It may be 11 years since legendary Coronation Street bad guy Richard Hillman met his soggy fate in Weatherfield Canal - filmed in Fleetwood - but actor Brian Capron looks back on the role with nothing but the fondest of memories.
But while the play title Double Death may bring back memories of the serial killer’s infamous schemings, this time round he’s on the other side of the law, as the police inspector.
Double Death, which runs at the Grand Theatre from Thursday to Saturday, is a new play, set on the cliffs of North Cornwall, where the sibling rivalry between twins Max and Ashley Hennessy is reaching a murderous climax
“I’m not actually murdering anybody, which is probably a bit different to what people expect,” he said.
“It’s a play that’s difficult to categorise. The good thing for the audience is that the twins are played by one actor, one of the twins is in a wheelchair and there’s a lift on stage so as Andrew Paul is going up that he’ll be getting ready to come back on again as the other twin.
“It gives a lot of energy and fun to the story. It’s funny, witty and at the same time very spooky as the rivalry is leading them to want to kill each other.
“It’s a good murder mystery with a thriller element and genuine twists and surprises - in the second half, you keep going ‘wow’.”
Besides the potential for confusion as lead actor Andrew Paul switches characters as the twins, Brian said the wheelchair created its own challenges - which could be recreated at the Grand.
“We had to get used to the chair quickly in rehearsals - and make sure we put the brakes on, especially where theatre’s have a rake,” he said, the rake being the slope of many older stages which gave audiences a better view of the action - and a feature the Grand has retained.
“At one theatre, Kim Tiddy, who plays the nurse, went off stage leaving the wheelchair and it started to creep towards the audience and went into the orchestra pit.
“The stage manager just had to lift it out before we could carry on.
“Andrew’s first line after that was ‘So far, so good’ and the audience fell about laughing so it set us off for the night.
“We will be in Buxton immediately before Blackpool, and that has a rake, so we should be well practised by then.”
Although Capron had a well established career before Coronation Street, he is grateful for the opportunities it has afforded him; becoming a musical theatre leading man in the National Theatre’s production of Guys And Dolls, playing pantomime baddies - and this year, an Ugly Sister opposite EastEnders’ classic baddie Lesley Grantham, aka Dirty Den, as well as helping to draw in new audiences to theatres. “I love the fact that I went in to Corrie, and came out again,” he said, of the character last seen on screens in March 2003.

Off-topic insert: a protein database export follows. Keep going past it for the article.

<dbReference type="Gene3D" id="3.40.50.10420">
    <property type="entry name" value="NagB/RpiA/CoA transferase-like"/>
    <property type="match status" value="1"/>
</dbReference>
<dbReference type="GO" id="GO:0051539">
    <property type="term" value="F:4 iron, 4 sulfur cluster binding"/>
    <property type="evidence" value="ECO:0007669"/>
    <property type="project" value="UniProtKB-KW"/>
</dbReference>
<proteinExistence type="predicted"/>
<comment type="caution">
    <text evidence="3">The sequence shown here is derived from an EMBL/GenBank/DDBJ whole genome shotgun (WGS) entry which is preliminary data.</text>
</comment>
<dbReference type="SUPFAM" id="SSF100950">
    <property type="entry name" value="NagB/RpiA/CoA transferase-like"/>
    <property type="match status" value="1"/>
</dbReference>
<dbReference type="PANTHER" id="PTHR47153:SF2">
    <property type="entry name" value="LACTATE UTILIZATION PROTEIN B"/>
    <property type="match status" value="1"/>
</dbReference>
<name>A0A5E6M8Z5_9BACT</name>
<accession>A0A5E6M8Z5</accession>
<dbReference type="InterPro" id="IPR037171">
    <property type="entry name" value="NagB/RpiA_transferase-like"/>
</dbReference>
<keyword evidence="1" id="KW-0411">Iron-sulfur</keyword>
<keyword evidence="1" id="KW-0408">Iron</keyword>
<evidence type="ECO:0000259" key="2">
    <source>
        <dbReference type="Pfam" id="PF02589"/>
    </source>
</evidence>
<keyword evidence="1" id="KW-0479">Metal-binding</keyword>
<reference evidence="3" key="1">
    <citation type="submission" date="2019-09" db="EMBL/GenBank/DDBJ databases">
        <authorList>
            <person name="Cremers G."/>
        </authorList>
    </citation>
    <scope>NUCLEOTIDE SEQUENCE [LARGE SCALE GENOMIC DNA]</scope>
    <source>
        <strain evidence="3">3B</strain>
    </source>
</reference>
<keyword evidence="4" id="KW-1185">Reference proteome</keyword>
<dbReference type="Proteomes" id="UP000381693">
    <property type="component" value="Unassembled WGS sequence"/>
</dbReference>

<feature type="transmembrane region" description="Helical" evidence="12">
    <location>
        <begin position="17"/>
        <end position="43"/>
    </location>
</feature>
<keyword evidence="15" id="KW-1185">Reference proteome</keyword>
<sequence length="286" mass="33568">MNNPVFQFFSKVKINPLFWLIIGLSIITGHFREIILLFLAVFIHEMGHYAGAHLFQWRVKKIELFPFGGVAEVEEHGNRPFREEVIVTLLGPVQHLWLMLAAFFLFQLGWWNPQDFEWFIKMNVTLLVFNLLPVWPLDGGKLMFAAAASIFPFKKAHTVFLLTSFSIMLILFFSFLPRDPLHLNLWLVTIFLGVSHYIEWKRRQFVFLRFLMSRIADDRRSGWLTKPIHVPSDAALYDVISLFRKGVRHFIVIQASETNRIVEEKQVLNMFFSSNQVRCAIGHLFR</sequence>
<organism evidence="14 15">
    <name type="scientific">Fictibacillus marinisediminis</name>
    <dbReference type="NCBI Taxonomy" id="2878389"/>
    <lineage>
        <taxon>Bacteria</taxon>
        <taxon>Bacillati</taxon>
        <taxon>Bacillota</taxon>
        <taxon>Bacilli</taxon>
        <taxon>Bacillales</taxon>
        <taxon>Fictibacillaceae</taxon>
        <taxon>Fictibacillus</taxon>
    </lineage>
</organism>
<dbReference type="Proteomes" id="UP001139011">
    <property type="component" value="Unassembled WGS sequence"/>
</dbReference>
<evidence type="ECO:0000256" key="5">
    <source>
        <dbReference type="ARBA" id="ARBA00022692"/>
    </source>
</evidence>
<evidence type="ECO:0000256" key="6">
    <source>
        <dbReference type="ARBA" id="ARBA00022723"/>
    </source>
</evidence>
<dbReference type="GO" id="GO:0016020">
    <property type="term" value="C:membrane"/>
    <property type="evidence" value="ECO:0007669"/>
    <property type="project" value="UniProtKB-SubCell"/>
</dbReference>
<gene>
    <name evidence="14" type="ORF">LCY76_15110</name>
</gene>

“It isn’t what you’d call a stratospheric career since, not like someone like Katherine Kelly who’s done incredibly well, but it gave me profile.
“I wouldn’t like to be stuck in a soap although it is a nice thing to do as a jobbing actor - and that’s why they are important.”
And he has fond memories of the Cobbles - which he is sad to see being destroyed, after the iconic show’s set moving to Media City in Salford.
“I’ve been doing some appearances at the Corrie set tours,” he said. “The old set is lovely and I feel it’s a disaster they are getting rid of it.
“I was filming a sitcom in Manchester and did an initial day there, and they’ve asked me back to do odd days - including Halloween.
“The new set is all a bit corporate. Before, it was homely and right in the centre of Manchester city and Granada studios.”
He’s looking forward to returning to the Fylde, with the Richard Hillman plot having reached its climax at Fleetwood Nautical College, where Coronation Street filmed the eventual end to his storyline when he plunged his car into the canal, with the Platt family all on board.
With being in Buxton for the beginning part of the week, Brian’s packing up his motorhome for a week’s travels.
“I’ll hopefully be cycling to and from the theatre, and if I used it on tour I can claim it against tax,” he laughed.
“My wife uses it for festivals, but this is my first adventure in it and gives me a good practice run before we head down to the south of France after the tour.”
* Double Death, Grand Theatre, Church Street, Blackpool, Thursday to Saturday, 7.30pm (2pm Saturday matinee). Call (01253) 290190 to book.